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Monday, August 18, 2008

What will we find and why?

Luke Slattery's article In search of Western Civilization's lost classics in the Aug. 6, 2008 edition of The Australian isn't just interesting for its discussion of the latest techniques that allow us to read charred papyri, but for addressing the question of why we go to all this trouble. Why archeology? Why conservation? Why study? Why write history?

And what does this have to do with maritime history?

Consider that these texts may hold a copy of the Kypria, which is believed to be Homer's source material, as well as many other highly influential lost texts, which have shaped our ideas of not only who we were, but who we are.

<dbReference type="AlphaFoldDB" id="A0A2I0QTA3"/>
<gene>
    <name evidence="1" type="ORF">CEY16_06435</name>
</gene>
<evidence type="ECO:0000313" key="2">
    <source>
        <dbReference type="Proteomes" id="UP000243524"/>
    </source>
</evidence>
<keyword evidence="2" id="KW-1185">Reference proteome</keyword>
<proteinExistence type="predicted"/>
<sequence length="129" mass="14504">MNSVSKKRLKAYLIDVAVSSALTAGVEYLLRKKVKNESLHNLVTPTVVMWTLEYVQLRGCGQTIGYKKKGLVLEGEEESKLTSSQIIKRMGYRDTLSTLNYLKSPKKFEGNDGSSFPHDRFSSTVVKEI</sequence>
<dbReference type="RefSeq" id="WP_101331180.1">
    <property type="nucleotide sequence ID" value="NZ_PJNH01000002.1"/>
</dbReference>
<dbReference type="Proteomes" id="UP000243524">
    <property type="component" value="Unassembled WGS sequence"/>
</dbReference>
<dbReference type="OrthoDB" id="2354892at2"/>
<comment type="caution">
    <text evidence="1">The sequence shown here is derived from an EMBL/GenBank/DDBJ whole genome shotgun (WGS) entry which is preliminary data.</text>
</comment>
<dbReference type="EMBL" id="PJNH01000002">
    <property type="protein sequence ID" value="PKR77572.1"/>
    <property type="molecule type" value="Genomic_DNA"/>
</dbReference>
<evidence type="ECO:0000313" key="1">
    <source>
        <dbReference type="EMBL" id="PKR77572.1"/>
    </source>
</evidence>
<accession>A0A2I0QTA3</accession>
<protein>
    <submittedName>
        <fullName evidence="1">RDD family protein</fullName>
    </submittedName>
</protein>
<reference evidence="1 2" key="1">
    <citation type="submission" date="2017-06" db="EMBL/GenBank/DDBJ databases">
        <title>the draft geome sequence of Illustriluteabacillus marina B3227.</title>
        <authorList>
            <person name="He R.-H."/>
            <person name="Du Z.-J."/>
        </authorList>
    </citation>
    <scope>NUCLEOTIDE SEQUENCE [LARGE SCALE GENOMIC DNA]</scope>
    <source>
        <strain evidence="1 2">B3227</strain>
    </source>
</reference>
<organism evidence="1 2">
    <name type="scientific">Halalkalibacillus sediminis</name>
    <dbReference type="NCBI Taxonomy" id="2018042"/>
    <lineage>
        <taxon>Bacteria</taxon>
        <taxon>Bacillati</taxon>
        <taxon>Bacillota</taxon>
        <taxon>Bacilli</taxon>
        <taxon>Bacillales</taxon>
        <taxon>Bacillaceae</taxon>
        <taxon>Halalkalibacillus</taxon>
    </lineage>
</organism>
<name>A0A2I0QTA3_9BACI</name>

Our sense of our history influences our concepts of ourselves, but we often forget that history is not fixed--it is written based on what is available. And occasionally we are lucky enough to recover objects from our past that allow us to rewrite our history and change our concepts of ourselves.


Buck said...

This might be one of the finest, most concise descriptions of why history is important I've ever read. Kudos!

Heather said...

Thank you so much, Buck. It's very kind of you to say so!